The links of my days are a chain of greater or lesser suffering; every new day of my life is a step that draws me closer to decay.
Sicknesses come, and my trembling heart asks them: “Are you just the forerunner of my death, or have you already been given the authority to separate my soul from my body with a dread and terrible parting?”
Sometimes my spiritual eye, distracted by the cares of life, abandons the contemplation of my sad destiny.
Yet, as soon as an unexpected sorrowful event strikes me, I quickly come back to my favorite teaching, like a baby to its mother’s breast, i.e., to a discourse on death, for in sincere grief is hidden true consolation, and the wise remembrance of death breaks the bonds of death.
Thou, Who by Thy unspeakable goodness hast created us, tell us, why didst Thou fill our lives with grief? Dost not Thy mercy make Thee pity our sufferings? Why dost Thou grant me being and later take it away through a painful death?
I do not enjoy, says God, your illnesses, O man. But, out of the seeds of your grief and sorrow, I want to bring forth for you fruits of eternal and majestic joy.
I imprinted the law of death and destruction not only in your body, but also in every object of this visible world.
I commanded the whole world, together with your body, to cry out to you that this life is not the true and real life, and there is nothing permanent here to which your heart should become attached through justifiable love.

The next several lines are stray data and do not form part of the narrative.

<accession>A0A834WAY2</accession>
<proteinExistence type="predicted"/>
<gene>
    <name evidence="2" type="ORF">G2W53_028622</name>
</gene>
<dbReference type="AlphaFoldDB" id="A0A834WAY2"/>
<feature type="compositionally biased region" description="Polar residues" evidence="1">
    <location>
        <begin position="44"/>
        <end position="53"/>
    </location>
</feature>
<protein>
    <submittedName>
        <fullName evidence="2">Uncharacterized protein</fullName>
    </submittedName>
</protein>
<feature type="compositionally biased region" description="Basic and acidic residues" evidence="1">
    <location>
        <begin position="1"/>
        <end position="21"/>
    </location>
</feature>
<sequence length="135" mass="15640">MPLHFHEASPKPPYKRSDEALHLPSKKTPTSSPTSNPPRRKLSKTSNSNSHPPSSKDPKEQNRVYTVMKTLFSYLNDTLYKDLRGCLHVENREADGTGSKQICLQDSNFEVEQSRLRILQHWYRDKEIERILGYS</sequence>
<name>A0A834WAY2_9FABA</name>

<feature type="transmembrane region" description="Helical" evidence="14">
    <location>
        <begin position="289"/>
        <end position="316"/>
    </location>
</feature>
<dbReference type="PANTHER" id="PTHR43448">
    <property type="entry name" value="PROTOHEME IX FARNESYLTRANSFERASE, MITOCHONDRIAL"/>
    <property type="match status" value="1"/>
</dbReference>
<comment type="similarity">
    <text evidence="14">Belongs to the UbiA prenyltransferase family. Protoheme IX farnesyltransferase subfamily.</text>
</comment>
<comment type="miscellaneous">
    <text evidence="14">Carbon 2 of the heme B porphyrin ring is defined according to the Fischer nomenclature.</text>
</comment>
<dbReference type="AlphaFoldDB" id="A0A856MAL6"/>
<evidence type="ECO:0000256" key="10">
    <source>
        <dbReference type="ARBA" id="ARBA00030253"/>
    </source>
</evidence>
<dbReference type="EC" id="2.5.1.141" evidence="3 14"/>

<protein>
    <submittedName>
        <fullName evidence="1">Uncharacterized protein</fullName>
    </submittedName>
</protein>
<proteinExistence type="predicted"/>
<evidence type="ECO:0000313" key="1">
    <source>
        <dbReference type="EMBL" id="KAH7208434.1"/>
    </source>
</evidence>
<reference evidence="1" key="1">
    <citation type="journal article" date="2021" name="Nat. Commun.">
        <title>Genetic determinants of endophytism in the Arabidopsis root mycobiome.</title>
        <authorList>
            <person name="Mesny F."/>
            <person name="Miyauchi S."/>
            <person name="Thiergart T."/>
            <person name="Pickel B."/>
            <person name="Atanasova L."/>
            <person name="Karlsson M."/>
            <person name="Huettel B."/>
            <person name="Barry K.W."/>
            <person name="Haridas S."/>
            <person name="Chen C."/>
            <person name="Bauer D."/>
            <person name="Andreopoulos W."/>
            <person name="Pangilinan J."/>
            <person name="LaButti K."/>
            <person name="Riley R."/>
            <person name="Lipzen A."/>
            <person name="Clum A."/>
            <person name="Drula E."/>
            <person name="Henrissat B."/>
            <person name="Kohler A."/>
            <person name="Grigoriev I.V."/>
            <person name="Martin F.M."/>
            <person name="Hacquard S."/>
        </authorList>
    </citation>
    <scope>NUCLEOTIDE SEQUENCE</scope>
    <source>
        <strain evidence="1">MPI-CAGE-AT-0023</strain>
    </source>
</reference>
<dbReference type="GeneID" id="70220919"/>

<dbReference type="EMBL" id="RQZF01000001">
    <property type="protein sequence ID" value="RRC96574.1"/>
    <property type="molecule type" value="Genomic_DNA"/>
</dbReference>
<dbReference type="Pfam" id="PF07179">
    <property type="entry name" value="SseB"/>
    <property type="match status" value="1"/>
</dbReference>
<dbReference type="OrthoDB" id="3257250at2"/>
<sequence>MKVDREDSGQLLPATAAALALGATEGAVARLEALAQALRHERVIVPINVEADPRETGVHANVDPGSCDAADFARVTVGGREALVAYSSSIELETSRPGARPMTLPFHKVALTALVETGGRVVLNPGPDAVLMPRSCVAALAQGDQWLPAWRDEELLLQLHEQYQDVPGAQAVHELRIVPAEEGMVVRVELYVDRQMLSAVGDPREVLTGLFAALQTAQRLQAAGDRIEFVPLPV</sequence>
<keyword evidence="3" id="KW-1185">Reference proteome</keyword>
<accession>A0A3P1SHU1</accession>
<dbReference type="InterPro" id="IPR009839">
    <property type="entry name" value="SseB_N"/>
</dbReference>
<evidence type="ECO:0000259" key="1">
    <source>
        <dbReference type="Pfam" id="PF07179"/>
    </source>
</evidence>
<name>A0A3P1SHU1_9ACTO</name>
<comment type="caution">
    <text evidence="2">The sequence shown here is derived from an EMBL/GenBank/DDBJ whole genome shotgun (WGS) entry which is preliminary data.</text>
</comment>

When you do not hearken unto the threatening voice of the entire universe, then My paternal mercy, which always wishes you unlimited good, compels Me to lift the scepter of chastisement.
When I torment you with temptations, wear you out with illness, with pangs of remorse, it is that you might abandon your folly, become wise, cease seeking after shadows and return to the path of truth, and at the same time to the path of salvation.
My unutterable mercy and unlimited love for human beings compelled Me to take your flesh upon Myself; through My abasement I have revealed the greatness of God to the human race (cf. John 14:9).
By suffering on the Cross for the salvation of men, whom I desire to draw to Myself, I first afflict them with grief, and with these arrows of affliction I deaden their hearts to temporary pleasures.
The scepter of punishment is an emblem of My love for men.
Macarius of Optina (Orthodox Church; 1788-1860): extract from a letter of St Macarius here; the complete text of the letter is contained in Elder Macarius of Optina by Fr. Leonid Kavelin, published by St. Herman of Alaska Brotherhood.